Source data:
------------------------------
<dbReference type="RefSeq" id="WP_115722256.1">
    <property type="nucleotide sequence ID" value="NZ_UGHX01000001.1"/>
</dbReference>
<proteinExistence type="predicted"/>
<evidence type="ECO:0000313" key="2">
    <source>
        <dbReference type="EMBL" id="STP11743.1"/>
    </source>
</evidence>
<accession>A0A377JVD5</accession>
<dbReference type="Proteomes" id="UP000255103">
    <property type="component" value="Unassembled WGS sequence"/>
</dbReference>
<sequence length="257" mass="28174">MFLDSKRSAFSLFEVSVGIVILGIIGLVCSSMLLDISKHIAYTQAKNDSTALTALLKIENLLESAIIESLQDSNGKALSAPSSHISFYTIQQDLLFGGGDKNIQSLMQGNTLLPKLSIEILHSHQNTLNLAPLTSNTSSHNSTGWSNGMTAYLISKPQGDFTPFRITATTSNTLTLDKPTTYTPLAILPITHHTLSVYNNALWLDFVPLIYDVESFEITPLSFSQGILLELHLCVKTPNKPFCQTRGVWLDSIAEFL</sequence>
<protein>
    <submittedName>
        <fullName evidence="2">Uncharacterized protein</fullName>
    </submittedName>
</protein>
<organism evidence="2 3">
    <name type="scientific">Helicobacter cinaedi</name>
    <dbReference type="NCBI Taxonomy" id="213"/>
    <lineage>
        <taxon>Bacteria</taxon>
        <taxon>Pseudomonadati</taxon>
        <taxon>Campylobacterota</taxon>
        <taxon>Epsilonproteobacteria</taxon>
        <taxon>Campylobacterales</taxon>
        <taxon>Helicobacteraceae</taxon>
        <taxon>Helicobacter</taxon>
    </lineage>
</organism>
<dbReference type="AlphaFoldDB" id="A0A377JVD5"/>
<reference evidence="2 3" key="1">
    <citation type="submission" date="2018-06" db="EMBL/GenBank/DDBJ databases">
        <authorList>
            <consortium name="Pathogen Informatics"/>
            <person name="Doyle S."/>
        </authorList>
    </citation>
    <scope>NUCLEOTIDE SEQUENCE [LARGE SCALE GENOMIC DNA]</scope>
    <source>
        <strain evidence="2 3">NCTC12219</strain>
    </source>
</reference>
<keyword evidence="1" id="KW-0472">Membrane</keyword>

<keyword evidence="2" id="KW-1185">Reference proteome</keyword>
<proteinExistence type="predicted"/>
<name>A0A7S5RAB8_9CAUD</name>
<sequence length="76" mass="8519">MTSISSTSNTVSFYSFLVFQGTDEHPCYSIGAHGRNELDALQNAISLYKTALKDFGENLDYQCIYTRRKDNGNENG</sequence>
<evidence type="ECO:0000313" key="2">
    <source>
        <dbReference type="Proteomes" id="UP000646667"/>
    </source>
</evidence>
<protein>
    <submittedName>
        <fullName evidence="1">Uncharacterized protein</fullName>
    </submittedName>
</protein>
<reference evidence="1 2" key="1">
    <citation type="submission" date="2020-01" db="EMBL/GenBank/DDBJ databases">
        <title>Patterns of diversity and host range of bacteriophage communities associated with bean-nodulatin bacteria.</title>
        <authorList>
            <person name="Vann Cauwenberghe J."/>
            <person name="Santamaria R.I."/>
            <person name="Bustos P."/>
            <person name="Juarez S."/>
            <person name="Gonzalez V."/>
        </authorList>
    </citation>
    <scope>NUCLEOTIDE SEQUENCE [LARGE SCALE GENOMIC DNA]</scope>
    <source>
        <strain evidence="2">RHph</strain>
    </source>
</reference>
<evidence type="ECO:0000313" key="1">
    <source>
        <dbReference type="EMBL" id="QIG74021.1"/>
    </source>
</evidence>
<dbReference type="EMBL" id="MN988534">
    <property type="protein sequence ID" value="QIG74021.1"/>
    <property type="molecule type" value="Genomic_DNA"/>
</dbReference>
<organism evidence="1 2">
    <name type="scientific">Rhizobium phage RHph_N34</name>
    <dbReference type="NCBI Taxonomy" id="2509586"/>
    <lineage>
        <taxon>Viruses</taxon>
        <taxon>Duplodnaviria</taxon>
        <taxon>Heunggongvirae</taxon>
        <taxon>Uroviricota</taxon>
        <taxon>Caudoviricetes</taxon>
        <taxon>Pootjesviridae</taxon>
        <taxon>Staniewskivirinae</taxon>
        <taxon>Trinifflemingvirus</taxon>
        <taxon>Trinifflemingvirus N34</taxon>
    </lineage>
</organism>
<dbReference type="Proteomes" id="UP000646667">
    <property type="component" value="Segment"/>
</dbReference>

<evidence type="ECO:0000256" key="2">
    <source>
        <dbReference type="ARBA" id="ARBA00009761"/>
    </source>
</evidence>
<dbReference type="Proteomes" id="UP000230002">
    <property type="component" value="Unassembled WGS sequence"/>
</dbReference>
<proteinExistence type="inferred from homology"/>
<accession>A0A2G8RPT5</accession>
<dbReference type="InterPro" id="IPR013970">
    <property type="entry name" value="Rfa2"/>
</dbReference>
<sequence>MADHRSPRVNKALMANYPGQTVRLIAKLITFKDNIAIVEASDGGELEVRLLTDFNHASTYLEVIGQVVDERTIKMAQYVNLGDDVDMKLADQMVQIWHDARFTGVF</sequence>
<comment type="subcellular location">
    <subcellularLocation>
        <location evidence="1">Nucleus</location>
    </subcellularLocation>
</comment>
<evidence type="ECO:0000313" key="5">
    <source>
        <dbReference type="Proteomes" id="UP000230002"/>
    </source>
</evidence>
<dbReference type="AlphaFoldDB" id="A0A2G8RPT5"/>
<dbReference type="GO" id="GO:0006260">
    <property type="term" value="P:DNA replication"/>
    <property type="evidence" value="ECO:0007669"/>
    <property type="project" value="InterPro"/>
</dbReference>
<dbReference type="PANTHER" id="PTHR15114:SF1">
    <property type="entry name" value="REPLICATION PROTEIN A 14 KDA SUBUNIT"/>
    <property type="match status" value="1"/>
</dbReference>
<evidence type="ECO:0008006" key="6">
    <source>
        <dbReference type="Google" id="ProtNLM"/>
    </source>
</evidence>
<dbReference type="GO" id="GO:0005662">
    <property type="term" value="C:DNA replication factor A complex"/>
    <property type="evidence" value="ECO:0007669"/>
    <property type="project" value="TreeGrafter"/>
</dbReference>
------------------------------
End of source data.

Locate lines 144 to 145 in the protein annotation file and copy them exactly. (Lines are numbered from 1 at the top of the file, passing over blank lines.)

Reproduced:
    <property type="term" value="C:DNA replication factor A complex"/>
    <property type="evidence" value="ECO:0007669"/>